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Alteration of austs ‘cooled’, past participle of dialectal aũsīt, aũsēt ‘to cool off, down’, ausināt ‎(to cool off hot food, with a spoon) (compare Lithuanian áušti ‎(to cool down)), from Proto-Indo-European *h₃eug- (compare Latin autumnus, Old Irish úacht, Old Armenian ոյծ ‎(oyc)). The -k- may be due to contamination with obsolete aukt ‎(to be cool, cold), sporadically attested in 18th-century sources.[1]




auksts (def. aukstais, comp. aukstāks, sup. visaukstākais; adv. auksti)

  1. cold (an object or substance that has a relatively low temperature)
    auksts rokacold hands
    auksts ūdenscold water
    auksta tējacold tea
    ēdiens ir jau auksts — the food is already cold
    auksts kā leduscold as ice
    aukstais karš — the cold war
  2. cold (weather, air temperature during a certain period of time)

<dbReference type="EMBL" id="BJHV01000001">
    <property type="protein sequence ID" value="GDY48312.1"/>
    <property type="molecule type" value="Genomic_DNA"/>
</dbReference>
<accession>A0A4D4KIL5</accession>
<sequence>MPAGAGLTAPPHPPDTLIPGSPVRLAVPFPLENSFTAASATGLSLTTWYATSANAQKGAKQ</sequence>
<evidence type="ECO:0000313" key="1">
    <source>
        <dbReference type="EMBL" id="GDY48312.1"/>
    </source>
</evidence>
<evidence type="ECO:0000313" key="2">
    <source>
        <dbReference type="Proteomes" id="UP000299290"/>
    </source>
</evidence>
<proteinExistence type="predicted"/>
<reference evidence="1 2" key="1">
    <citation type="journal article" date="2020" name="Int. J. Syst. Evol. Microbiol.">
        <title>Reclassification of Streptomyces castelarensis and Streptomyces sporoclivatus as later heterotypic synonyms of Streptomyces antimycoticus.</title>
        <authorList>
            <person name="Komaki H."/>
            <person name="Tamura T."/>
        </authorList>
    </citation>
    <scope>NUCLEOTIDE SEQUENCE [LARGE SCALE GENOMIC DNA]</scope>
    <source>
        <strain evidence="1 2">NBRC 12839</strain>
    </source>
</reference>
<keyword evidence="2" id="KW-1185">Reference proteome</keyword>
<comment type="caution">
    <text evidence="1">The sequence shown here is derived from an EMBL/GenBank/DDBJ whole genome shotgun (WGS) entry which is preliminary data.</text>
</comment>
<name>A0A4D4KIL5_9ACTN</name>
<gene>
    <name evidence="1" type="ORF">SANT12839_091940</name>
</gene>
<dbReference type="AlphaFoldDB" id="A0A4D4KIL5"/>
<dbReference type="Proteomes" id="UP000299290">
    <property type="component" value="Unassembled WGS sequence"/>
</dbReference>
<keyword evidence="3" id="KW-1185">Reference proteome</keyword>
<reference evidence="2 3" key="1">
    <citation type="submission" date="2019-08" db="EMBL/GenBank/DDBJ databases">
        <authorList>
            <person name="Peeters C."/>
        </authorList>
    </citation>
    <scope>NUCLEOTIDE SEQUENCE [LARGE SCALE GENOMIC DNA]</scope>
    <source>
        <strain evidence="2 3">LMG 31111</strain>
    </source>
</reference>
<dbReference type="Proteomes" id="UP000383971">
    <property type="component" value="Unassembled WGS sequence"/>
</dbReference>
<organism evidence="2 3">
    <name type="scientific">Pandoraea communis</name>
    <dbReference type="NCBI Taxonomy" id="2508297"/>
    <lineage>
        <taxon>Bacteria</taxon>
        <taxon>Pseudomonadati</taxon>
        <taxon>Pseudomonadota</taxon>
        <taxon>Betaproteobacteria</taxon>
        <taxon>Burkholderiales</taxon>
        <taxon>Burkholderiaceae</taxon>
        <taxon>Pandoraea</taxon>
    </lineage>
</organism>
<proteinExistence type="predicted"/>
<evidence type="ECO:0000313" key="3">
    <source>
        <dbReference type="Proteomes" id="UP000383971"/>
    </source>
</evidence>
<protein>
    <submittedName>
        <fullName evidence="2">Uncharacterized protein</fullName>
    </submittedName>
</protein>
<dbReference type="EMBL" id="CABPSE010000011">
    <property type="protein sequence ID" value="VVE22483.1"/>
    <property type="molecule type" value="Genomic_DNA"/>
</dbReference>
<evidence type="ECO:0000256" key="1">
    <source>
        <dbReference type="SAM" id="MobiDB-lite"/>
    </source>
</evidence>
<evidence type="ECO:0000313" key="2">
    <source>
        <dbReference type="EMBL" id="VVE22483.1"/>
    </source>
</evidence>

auksts rudens, pavasaris — a cold autumn/fall, spring
    auksts rīts — a cold morning
    kļūst auksts — it is getting cold
    šodien ir ļoti auksts — today it is very cold
  3. associated with the feeling or sensation of cold
    gājējam kļūst auksti — the passer-by/pedestrian got cold
    auksti drebuļi — cold shivers, chills
    aukstas trīsas — a cold thrill
    man auksts pārskrēja pār visu muguru — a cold (chill) ran through my spine, back
  4. food which is to be eaten cold
    aukstie ēdieni, uzkodascold food, appetizers
    aukstais galds — cold table (= table with cold food)
  5. (figuratively) cold (one who does not care about the feelings of others; insensitive, rude)
    auksts prāta cilvēks — a cold-minded person
  6. (figuratively) cold (of a gesture or behavior typical of an insensitive or rude person)
    auksts skatiens, smaids — a cold look, smile
    auksta uzņemšana — a cold reception




Derived terms[edit]


  1. ^ Karulis, Konstantīns (1992), “auksts”, in Latviešu Etimoloģijas Vārdnīca (in Latvian), Rīga: AVOTS, ISBN 9984-700-12-7